Coal awaits transport at a Japanese port. Almost all of the nation's supply is imported.


Bucking global trends, Japan again embraces coal power

Most of the world is turning its back on burning coal to produce electricity, but not Japan. The nation has fired up at least eight new coal power plants in the past 2 years and has plans for an additional 36 over the next decade—the biggest planned coal power expansion in any developed nation (not including China and India). And last month, the government took a key step toward locking in a national energy plan that would have coal provide 26% of Japan's electricity in 2030 and abandons a previous goal of slashing coal's share to 10%.

The reversal is partly a result of the 2011 disaster at the Fukushima Daiichi Nuclear Power Station, which punctured public support for atomic energy. Critics say it also reflects the government's failure to encourage investment in renewable energy. The coal revival, they say, has alarming implications for air pollution and Japan's ability to meet its pledges to cut greenhouse gas emissions, which account for 4% of the world's total. If all the planned coal plants are built, it will "be difficult for us to meet our emissions reduction goals," Minister of the Environment Masaharu Nakagawa noted earlier this year.

Not long ago, coal was on its way out in Japan. In 2010, coal plants accounted for 25% of Japan's electricity, but the powerful Ministry of Economy, Trade and Industry (METI) planned to reduce that share by more than half over 20 years. The ministry counted on nuclear power to pick up the slack, with its share of the nation's electricity set to increase from 29% in 2010 to 50% by 2030.

But the 2011 Fukushima nuclear accident forced a reassessment. All 54 of Japan's reactors were shut down pending compliance with new safety standards. Just seven have restarted. Utilities have turned to liquefied natural gas and coal, which surged to provide 31% of the country's electricity in 2014.

In many other nations, natural gas has replaced coal as a fuel source because gas costs less. But in Japan, "coal is cheap," says Takeo Kikkawa, an energy economist at Tokyo University of Science and a member of an METI advisory council on energy. That's because the nation must import natural gas in its relatively expensive liquefied form.

The new energy plan would cement coal's central role. Endorsed on 26 March by an METI advisory council, and likely to be adopted by the Cabinet later this year, it calls for nuclear plants to be restarted, boosting their share of electricity generation to between 20% and 22% by 2030. Renewable energy's share would rise slightly, to between 22% and 24%, with solar energy alone accounting for 7%. But fossil fuels—coal, oil, and natural gas—would provide 56%.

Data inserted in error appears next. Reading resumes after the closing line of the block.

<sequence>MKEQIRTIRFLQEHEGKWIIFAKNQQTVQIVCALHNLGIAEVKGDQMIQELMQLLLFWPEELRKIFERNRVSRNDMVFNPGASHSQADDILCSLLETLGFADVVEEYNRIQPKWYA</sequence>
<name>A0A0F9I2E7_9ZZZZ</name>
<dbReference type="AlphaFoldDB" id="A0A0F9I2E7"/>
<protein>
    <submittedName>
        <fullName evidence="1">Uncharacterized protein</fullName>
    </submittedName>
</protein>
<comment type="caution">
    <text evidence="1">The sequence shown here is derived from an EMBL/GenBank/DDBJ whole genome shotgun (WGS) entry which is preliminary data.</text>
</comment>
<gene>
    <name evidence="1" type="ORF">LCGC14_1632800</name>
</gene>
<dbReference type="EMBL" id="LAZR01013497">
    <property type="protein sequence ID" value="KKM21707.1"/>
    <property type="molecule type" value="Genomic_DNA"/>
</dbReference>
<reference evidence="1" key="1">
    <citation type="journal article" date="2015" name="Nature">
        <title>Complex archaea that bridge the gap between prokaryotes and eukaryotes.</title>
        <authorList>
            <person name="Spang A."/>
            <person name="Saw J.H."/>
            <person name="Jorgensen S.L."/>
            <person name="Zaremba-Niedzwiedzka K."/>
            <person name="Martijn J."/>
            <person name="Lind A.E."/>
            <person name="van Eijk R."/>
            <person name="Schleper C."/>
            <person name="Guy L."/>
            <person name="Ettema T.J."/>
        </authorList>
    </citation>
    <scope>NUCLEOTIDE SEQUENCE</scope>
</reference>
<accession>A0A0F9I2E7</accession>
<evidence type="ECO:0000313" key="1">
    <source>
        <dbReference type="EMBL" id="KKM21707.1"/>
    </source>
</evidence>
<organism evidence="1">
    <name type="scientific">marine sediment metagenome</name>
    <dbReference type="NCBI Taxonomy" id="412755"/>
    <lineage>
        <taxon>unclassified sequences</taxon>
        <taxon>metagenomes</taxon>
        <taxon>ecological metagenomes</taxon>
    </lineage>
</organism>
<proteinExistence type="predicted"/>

That reliance on coal will make it difficult for Japan to fulfill its pledge to cut greenhouse gas emissions by 26% below 2013 levels by 2030, and by 80% by 2050. Those cuts will be even harder to achieve if now-shuttered nuclear power plants aren't restarted.

Power industry officials, however, claim they can limit emissions by building so-called clean coal plants and systems for capturing carbon. As an example, they point to Unit 2 at the Isogo Thermal Power Station in Yokohama. Completed in 2009, it uses a so-called ultrasupercritical cycle, which generates steam at very high heat and pressure, boosting the plant's efficiency to 45%, compared with 30% to 35% for conventional plants. The result is the world's lowest emissions per unit of power, according to the International Energy Agency's Clean Coal Center in Paris.

But such plants are costly. And critics note that more than half of the proposed coal stations will use more conventional—and polluting—technologies. The environment ministry projects that if all the planned plants are built, by 2030 coal's carbon emissions would more than offset the cuts Japan wants to make elsewhere. A yet-to-be-published Greenpeace study concludes that if the plants operate for 40 years, they would also emit pollutants that would cause more than 60,000 premature deaths.

Public opposition and projections of declining electricity demand have some utilities rethinking plans for new plants. The Electric Power Development Company of Tokyo announced last week that it is abandoning plans for two new 600-megawatt coal plants near Kobe. In all, companies have now canceled six planned coal plants announced since 2012, according to the environmental group Kiko Network in Kyoto.

Japan's turn to coal represents a missed opportunity for renewable energy, says Tomas Kåberger, an energy specialist at Chalmers University of Technology in Gothenburg, Sweden, and chair of the Tokyo-based Renewable Energy Institute. After the Fukushima accident, he notes, the government adopted incentives for renewable power and started to tweak energy markets to make renewables more competitive. The moves led to a surge of investment in solar power.

But Kåberger says under current rules, Japan's 10 regional utilities can still give their own generating plants priority access to transmission lines, which they also control. This creates uncertainty for those trying to sell renewable power into the grid. Such issues, together with subsidy cuts and other policy changes, last year led to a 32% decline in investment in solar power, says Hisayo Takada, Japan energy project leader for Greenpeace Japan in Tokyo. As a result, Minister of Foreign Affairs Taro Kono said at a symposium last month in Tokyo, "The situation in our solar energy sector today can only be described as lamentable."